If Margaret Mahy is the “Word Witch” of New Zealand children’s literature, then Joy Cowley must surely be the Magician. Observations and memories from her past and her present mingle with commentary on a wide range of subjects. Magical word pictures of her special place in the Marlborough Sounds dance through the pages. Laugh out loud interactions with children around the world prove that are a deceptively perceptive as well as sometimes brutally honest and logical. Joy’s commonsense blends with her love of life in telling her story from childhood, to a teenager coveting a motorcycle, motherhood to author and sought after speaker.

This book was long overdue and a pleasure to read.

Wednesday, 17 November 2010

Summer Reading Programmes


Once again, the seven libraries (previously known as Rodney) are running our very successful Summer Reading Programmes. This summer the theme is to Go Bush and we are carrying that theme through with the Big Bush Read for 5 to 8 year olds and Library Monopoly for the 9 to 13 year olds.


The Big Bush Read : Te Panui Ngahere Nui
This is an incentive based reading programme which aims to encourage and promote books, libraries, and the fun of reading to children over the summer holidays. Participants do not need to be reading by themselves to participate in the programme. In fact reading aloud to and with your child is of real benefit in keeping up the momentum over the holiday break and in preparing them for independent reading.

Children enrolled in the programme receive a colourful folder to record the books that they read. When the children come into the library to ‘report-in’ (share with a staff member the books they have been reading) they receive a sticker and earn Library dollars to buy their ticket to the Grand Finale party. Children who complete the programme by ‘reporting-in’ four times can buy their ticket to the Finale which includes guest storytellers, and presentation of their prizes.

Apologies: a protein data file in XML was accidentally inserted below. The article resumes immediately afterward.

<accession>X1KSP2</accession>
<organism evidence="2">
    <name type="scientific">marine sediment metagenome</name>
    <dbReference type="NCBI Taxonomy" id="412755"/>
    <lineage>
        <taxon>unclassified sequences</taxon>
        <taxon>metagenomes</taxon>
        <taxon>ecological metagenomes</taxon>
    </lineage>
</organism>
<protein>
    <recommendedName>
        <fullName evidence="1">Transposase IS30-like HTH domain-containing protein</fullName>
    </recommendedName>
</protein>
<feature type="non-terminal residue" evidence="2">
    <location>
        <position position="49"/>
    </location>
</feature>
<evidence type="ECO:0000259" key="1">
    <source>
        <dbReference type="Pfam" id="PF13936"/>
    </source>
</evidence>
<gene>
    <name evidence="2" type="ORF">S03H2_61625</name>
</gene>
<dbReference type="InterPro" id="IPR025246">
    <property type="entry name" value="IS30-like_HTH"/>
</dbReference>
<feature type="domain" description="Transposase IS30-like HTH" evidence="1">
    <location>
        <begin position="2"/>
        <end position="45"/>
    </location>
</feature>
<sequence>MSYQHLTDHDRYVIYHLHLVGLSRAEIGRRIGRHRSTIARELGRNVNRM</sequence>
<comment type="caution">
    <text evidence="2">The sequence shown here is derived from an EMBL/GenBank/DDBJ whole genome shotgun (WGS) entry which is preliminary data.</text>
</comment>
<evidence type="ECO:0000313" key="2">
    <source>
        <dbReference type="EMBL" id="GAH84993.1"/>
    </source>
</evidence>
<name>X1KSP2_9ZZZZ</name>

Library Monopoly - Branch out in your Reading
This programme for the older children was so well received last year, that we had to bring it back. Following a similar format of incentives, the children receive a special Monopoly Board when they enrol. At each visit they roll the dice three times to move around the board and must read the type of book that they land on (for instance an author they have never read before, adventure, animal stories, non-fiction). Each book is given a star rating and to earn their Library dollars, at each report in they must hand in a short review. Four dollars will buy their ticket to the Grand Finale party where they will receive their certificates and prize.

AND with the support of the community and the Library, these programmes are offered free of charge. Enrolments for both programmes open on the 29th of November and all report in's must be completed by 24th January so that you can buy your tickets for the Finales later that week. So that's eight weeks of the summer in which to come to the library four times for your report-ins (we do stagger these so they are not all completed in one week). If you are on holiday it may be possible to report-in by phone, fax, or email.

For more information or to find out about the enrolments, talk to your local library (Mahurangi East, Wellsford, Warkworth, Kumeu, Helensville, Orewa or Whangaparaoa). Or if you are somewhere else in Auckland, check with your library about what they are doing as we almost all run something to keep you reading on holiday.

Tuesday, 16 November 2010

Where are all these libraries?

There are 55 libraries around Auckland where you can use your Library card. That's enough libraries for you to visit a different one every week of the year, and still have some left over.

If you would like to do this exercise and want to make sure the library will be open when you get there, here is the link through the Library Map where you can track all of the libraries, their addresses and opening hours. Borrow and return items to any library from Wellsford to Waiheke to Waiuku.